Potato Power for Heart and Overall Health
Potatoes can be an excellent addition to your diet, properly prepared, potatoes pack a serious nutritious punch!
Potatoes have long been a dietary staple, they were one of the main foods of indigenous populations in the Andean region of South America for centuries. The Spanish conquistadors brought potatoes with them back to Europe, along with tons of gold and silver. Most noteworthy, they discovered eating potatoes prevented scurvy; a vitamin C deficiency that leads to depression, pale skin and sores. Scurvy was common among those who were aboard ships longer than perishable fruits and vegetables could be stored - subsisting instead mostly on cured and salted meats, and dried grains. Potatoes ended up being true lifesavers for those on long journeys at sea.
The commonly held perception regarding potatoes as unhealthy is not exactly true. Their health promoting properties are mostly overshadowed by the high consumption of fried versions; therefore excluding French fries and chips, potatoes are highly nutritious and available just about everywhere. Potatoes are an edible nightshade, a starchy, tuberous crop (Solanaceae family) and the world’s fourth largest crop with 4,000 varieties!
When it comes to carbohydrates, potatoes are a great choice. One medium potato clocks in at 118 calories and is a terrific source of filling fiber. Potatoes, particularly the skins are high in a variety of nutrients. Potatoes contain all twenty-two amino acids (the building blocks of proteins), therefore forming complete proteins after digestion. Potatoes are a great source of potassium, (more than bananas), and are rich in other minerals including copper, manganese, and tryptophan. They are also rich in vitamin C and B6.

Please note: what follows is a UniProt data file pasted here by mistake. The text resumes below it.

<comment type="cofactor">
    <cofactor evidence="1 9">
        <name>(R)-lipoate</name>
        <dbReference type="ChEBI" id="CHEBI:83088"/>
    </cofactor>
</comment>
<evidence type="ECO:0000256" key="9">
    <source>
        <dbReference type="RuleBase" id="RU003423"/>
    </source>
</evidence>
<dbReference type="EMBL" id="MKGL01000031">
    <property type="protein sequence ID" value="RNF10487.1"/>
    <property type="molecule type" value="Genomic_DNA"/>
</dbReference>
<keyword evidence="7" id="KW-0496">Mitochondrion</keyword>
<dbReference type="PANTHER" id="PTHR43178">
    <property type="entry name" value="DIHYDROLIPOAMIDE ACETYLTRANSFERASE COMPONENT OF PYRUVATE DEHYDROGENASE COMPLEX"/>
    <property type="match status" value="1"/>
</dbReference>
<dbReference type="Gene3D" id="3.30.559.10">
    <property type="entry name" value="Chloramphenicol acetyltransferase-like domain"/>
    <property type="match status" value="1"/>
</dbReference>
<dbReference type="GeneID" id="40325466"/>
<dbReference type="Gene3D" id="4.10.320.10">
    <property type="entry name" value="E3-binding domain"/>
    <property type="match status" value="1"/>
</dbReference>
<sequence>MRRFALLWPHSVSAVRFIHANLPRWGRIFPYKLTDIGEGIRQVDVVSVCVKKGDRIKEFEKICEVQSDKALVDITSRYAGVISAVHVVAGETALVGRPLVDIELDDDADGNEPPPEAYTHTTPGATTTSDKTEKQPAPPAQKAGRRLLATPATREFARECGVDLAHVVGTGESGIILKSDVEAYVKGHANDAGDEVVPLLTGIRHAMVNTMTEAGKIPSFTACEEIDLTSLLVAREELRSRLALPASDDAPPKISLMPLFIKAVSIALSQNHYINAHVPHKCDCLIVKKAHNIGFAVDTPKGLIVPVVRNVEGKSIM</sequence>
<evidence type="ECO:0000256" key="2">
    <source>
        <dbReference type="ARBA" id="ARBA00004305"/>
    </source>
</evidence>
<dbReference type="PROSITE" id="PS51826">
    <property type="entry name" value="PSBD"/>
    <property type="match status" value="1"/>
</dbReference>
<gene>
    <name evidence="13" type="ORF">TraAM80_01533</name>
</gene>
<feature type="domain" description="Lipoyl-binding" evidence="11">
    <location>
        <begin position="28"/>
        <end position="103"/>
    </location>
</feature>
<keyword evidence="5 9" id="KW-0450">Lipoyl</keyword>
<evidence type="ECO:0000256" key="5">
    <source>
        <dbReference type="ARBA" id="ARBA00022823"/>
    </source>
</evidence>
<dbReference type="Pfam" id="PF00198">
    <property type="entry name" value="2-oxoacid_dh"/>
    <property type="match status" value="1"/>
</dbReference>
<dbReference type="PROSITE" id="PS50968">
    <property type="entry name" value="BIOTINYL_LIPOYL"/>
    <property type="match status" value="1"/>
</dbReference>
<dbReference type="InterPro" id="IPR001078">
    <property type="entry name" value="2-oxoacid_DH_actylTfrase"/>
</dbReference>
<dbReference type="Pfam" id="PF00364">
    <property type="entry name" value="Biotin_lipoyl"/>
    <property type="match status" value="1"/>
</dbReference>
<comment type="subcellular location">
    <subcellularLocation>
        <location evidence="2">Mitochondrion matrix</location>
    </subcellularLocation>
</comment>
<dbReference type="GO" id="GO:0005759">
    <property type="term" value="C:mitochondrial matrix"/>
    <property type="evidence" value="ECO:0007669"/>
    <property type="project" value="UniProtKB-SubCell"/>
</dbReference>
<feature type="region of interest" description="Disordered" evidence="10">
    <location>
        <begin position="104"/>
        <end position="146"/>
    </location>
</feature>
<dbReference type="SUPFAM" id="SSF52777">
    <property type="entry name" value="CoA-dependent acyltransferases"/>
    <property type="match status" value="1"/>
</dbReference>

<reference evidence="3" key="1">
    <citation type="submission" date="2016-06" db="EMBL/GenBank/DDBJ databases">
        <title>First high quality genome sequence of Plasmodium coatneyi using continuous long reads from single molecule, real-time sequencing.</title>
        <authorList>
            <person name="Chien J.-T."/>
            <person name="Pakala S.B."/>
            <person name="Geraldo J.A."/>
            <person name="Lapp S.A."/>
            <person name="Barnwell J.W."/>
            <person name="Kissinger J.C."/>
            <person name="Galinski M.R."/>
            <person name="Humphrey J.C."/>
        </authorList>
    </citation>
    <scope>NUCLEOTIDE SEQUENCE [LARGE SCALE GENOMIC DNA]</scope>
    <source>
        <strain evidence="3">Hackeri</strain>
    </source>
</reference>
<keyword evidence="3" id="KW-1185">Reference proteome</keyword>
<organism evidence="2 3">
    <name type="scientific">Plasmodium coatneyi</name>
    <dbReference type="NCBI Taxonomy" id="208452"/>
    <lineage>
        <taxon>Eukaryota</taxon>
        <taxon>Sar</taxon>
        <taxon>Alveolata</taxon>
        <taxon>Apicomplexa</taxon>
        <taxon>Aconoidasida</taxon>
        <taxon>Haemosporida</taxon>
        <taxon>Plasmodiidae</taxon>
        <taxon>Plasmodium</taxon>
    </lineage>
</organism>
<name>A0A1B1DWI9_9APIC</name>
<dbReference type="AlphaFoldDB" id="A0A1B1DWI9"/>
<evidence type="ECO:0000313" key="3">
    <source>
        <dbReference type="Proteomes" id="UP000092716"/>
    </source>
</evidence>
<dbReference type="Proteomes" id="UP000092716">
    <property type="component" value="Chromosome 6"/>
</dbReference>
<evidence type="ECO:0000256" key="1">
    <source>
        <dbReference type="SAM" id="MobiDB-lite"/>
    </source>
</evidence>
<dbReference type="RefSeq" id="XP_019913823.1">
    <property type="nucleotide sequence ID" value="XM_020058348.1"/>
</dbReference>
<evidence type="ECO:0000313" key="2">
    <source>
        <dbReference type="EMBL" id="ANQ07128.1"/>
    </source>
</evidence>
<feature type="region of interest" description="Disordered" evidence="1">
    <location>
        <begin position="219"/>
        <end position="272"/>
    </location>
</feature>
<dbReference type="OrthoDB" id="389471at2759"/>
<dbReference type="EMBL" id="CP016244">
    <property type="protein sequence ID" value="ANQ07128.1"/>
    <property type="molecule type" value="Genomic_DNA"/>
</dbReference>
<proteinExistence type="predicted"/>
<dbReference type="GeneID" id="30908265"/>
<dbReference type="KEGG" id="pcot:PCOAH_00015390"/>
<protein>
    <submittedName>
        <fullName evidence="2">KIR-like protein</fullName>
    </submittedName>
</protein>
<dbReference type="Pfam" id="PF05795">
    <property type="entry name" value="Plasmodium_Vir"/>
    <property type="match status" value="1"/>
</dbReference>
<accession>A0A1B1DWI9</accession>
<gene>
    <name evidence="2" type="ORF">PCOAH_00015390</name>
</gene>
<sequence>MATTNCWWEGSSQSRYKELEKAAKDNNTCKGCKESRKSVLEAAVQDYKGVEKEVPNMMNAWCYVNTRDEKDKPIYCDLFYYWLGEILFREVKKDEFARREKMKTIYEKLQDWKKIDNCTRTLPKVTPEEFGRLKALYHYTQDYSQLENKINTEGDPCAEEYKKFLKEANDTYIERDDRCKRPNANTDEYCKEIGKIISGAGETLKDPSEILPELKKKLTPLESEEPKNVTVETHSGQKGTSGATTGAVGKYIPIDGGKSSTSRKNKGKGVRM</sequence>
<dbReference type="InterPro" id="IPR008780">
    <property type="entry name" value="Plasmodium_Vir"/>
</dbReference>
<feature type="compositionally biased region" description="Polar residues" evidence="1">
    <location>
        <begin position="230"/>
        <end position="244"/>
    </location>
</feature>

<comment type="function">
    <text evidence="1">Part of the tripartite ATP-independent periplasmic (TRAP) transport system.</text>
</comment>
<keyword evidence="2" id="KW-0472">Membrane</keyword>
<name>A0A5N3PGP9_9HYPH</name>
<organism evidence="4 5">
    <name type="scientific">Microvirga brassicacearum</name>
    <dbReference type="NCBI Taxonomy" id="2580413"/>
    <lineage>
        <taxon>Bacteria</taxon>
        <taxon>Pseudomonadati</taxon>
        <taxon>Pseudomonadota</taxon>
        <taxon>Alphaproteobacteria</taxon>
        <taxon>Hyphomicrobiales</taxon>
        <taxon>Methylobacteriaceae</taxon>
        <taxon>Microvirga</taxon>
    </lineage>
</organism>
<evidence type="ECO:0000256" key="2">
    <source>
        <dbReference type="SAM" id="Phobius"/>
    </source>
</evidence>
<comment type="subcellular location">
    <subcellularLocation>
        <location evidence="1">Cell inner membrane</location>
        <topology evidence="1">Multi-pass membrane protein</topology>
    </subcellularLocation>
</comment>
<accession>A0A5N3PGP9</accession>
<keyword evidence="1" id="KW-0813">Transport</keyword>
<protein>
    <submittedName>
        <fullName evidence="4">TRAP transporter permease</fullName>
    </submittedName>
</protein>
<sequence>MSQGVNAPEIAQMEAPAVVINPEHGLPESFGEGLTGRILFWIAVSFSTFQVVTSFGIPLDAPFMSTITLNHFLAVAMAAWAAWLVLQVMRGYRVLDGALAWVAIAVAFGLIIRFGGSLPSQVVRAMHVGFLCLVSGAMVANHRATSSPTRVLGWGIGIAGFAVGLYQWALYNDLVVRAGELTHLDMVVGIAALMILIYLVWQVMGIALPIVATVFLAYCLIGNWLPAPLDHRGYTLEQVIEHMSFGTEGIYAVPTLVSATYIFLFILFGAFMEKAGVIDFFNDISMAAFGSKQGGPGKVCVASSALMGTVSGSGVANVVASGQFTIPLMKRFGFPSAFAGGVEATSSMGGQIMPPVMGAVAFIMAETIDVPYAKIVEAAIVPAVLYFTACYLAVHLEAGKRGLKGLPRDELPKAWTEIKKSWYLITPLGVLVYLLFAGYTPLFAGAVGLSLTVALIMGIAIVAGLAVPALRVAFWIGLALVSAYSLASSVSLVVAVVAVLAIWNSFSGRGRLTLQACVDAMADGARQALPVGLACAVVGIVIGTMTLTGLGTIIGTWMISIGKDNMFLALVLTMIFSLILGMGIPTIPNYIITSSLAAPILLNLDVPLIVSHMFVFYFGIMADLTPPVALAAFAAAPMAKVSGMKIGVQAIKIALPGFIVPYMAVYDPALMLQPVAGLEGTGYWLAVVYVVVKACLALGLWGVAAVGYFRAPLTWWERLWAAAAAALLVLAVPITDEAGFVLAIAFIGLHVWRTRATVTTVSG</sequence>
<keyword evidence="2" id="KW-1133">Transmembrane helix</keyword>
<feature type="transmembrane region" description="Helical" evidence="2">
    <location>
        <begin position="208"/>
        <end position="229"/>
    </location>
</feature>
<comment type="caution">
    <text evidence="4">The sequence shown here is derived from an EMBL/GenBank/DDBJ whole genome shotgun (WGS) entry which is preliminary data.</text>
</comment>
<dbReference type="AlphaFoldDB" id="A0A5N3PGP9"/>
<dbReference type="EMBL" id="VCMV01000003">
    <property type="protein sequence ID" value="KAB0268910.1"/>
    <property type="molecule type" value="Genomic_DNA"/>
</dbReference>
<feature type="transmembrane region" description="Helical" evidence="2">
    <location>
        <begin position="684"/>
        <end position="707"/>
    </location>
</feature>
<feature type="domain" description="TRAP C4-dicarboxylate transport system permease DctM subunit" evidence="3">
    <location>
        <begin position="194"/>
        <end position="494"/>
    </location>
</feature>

Some potato varieties phenolic levels rival those of broccoli and spinach. Others contain high amounts of folic acid, quercetin, phytonutrients, and antioxidants.
The magnesium and potassium in potatoes is a powerful duo when it comes to heart healthy nutrients. Research shows that a diet rich in these two vital nutrients can help to lower blood pressure. Studies also suggest that the ratio of potassium to sodium may be more important for blood pressure and heart health than the amount of either individually, so keep that in mind when preparing your potatoes, and use sodium-free alternatives to spice up your spuds.
Whether mashed, roasted or baked, potatoes are an inexpensive and simple side dish that will add a heart healthy boost to your favorite meals.